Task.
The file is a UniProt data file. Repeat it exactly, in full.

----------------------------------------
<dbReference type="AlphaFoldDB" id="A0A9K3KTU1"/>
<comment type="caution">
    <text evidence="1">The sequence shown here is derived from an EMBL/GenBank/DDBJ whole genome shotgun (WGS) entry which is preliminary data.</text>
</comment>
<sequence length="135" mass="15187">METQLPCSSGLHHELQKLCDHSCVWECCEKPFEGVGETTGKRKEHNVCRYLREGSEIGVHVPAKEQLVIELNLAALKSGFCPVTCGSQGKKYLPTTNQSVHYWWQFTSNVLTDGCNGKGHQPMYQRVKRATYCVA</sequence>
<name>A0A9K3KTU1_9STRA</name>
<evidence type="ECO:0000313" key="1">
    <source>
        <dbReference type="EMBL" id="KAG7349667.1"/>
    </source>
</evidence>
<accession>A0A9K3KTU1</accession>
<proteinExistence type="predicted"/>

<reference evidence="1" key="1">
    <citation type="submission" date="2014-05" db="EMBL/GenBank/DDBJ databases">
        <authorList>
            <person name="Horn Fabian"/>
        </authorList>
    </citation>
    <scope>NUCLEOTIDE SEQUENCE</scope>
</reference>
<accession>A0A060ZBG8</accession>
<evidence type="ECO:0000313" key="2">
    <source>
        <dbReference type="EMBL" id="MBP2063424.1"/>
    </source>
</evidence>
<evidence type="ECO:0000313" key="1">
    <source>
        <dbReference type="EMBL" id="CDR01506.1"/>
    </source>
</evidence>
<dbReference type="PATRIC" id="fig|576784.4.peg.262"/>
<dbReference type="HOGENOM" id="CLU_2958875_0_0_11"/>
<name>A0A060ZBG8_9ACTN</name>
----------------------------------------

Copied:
<dbReference type="AlphaFoldDB" id="A0A9K3KTU1"/>
<comment type="caution">
    <text evidence="1">The sequence shown here is derived from an EMBL/GenBank/DDBJ whole genome shotgun (WGS) entry which is preliminary data.</text>
</comment>
<sequence length="135" mass="15187">METQLPCSSGLHHELQKLCDHSCVWECCEKPFEGVGETTGKRKEHNVCRYLREGSEIGVHVPAKEQLVIELNLAALKSGFCPVTCGSQGKKYLPTTNQSVHYWWQFTSNVLTDGCNGKGHQPMYQRVKRATYCVA</sequence>
<name>A0A9K3KTU1_9STRA</name>
<evidence type="ECO:0000313" key="1">
    <source>
        <dbReference type="EMBL" id="KAG7349667.1"/>
    </source>
</evidence>
<accession>A0A9K3KTU1</accession>
<proteinExistence type="predicted"/>

<reference evidence="1" key="1">
    <citation type="submission" date="2014-05" db="EMBL/GenBank/DDBJ databases">
        <authorList>
            <person name="Horn Fabian"/>
        </authorList>
    </citation>
    <scope>NUCLEOTIDE SEQUENCE</scope>
</reference>
<accession>A0A060ZBG8</accession>
<evidence type="ECO:0000313" key="2">
    <source>
        <dbReference type="EMBL" id="MBP2063424.1"/>
    </source>
</evidence>
<evidence type="ECO:0000313" key="1">
    <source>
        <dbReference type="EMBL" id="CDR01506.1"/>
    </source>
</evidence>
<dbReference type="PATRIC" id="fig|576784.4.peg.262"/>
<dbReference type="HOGENOM" id="CLU_2958875_0_0_11"/>
<name>A0A060ZBG8_9ACTN</name>